Studying minimalism made me think of a concept that often comes up where for any particular item you can divide the cost of the item by the number of uses and see if it was really worth the initial purchase price depending on how often you’ve used it. For example – a $40 iron used daily for three months comes out to .44 cents a use. The idea is for items you get a lot of use from you should invest more in so they last a long time. It also can reveal things you’ve purchased and never used or only used once. That $35 specialty ruler or book doesn’t seem so special if you only use it for one quilt.
How many tools do I have that do the same thing in a different package? I know I have at least three rulers that make flying geese but all use a different technique to do it. Maybe I need to decide what technique I use the most and destash the other rulers that do the same thing a different way.
Can I do more with less?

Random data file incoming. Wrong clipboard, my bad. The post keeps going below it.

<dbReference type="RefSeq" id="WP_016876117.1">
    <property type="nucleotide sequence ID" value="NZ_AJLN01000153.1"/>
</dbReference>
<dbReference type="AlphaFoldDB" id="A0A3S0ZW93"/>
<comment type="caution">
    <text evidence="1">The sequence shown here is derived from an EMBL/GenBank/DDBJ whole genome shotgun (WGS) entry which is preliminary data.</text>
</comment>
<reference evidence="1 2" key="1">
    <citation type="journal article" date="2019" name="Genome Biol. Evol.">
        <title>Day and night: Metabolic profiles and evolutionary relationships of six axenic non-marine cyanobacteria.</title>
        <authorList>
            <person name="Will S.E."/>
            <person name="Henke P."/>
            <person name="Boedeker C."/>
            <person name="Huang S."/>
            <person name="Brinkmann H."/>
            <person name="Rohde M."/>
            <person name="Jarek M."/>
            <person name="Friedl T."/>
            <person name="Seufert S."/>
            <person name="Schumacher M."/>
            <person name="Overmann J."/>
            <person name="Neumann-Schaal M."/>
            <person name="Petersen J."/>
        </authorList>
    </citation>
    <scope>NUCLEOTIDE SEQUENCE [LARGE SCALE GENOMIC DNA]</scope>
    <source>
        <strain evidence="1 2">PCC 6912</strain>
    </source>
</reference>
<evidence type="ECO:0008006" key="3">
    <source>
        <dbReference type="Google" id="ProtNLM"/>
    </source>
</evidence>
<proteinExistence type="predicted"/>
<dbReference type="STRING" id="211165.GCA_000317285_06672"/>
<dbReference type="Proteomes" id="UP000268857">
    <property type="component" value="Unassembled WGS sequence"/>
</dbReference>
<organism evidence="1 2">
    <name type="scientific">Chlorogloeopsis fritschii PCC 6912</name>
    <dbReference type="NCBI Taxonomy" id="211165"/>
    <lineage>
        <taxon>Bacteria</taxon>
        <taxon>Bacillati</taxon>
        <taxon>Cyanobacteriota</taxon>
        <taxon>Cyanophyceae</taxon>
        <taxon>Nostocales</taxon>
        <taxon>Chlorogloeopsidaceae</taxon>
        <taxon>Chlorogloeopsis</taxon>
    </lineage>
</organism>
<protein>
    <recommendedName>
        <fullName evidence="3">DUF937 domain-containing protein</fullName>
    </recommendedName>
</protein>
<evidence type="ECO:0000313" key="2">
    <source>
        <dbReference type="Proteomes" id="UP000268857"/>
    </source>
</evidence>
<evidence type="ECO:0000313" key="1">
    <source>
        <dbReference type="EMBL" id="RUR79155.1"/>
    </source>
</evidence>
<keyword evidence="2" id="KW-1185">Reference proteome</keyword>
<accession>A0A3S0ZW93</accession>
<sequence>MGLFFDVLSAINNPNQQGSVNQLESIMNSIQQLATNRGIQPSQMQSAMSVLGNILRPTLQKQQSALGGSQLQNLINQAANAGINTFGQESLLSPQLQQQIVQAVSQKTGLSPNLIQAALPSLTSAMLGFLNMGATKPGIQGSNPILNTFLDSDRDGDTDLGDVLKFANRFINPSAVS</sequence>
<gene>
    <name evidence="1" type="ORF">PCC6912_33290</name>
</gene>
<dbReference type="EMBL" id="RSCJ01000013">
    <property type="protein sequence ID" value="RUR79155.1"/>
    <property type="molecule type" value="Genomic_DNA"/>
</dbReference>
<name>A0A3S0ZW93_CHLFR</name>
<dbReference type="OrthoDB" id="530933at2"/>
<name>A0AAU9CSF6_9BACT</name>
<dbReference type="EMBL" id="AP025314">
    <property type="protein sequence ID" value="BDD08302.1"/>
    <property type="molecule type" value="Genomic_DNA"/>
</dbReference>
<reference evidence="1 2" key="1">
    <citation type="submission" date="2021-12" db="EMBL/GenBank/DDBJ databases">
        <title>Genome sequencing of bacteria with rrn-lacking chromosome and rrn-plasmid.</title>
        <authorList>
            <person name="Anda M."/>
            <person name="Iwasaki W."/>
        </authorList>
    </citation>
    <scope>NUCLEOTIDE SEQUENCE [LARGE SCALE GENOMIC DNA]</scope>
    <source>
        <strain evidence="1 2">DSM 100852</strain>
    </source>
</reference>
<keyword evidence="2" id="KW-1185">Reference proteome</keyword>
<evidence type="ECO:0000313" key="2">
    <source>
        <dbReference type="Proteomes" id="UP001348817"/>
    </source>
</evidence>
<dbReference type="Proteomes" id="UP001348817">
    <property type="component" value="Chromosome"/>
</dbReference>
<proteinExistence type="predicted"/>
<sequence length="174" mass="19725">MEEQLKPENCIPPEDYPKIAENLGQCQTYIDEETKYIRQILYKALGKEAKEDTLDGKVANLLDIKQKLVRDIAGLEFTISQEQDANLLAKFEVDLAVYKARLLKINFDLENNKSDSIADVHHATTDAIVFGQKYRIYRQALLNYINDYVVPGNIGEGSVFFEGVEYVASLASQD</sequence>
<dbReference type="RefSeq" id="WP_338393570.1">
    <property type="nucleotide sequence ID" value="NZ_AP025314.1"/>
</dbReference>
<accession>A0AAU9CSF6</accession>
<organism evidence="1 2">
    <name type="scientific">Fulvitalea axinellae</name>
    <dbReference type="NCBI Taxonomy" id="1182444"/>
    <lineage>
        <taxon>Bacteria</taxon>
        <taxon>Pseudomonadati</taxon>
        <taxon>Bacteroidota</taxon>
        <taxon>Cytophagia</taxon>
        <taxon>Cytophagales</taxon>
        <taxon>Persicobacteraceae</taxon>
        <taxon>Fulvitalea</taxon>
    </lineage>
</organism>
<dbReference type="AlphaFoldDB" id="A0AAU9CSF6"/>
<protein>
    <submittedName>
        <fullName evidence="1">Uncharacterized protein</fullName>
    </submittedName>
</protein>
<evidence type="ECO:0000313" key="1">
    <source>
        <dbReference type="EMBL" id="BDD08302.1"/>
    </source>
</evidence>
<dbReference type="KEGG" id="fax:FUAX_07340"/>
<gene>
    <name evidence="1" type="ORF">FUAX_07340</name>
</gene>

In the practical sense I can only work on one project at a time. Given my last UFO Confessional you can see that I tend to start a lot of projects and not finish a lot. I think I’m addicted to starting things. The idea and conception of a project is fun for me but actually sitting down and finishing it I find myself challenged at times to find motivation. Keeping minimalism in mind it would force me to focus on projects already in progress, finish them and once they are done only work on one project at a time.
Working on one project at a time would also cut down on the number of materials needed on hand at any given time. If I buy for one project I don’t have to worry about stocking a lot for other things or overbuying.
My storage space is really limited so I’m now having to think about where quilts will be stored while they are in progress and after they are finished. Before I start a new project in the future I’m going to have to figure out what the purpose of it will be when it is finished. I certainly have some space now for new quilts but its not unlimited. Wall quilts are lovely but I only have so much wall space where quilts can be rotated. My office walls are pretty bare and I do spend a lot of time there at work so I’m sure over time I’ll have more. Still, I think it’ll be important to think about what the end purpose of my project will be before I begin working on it.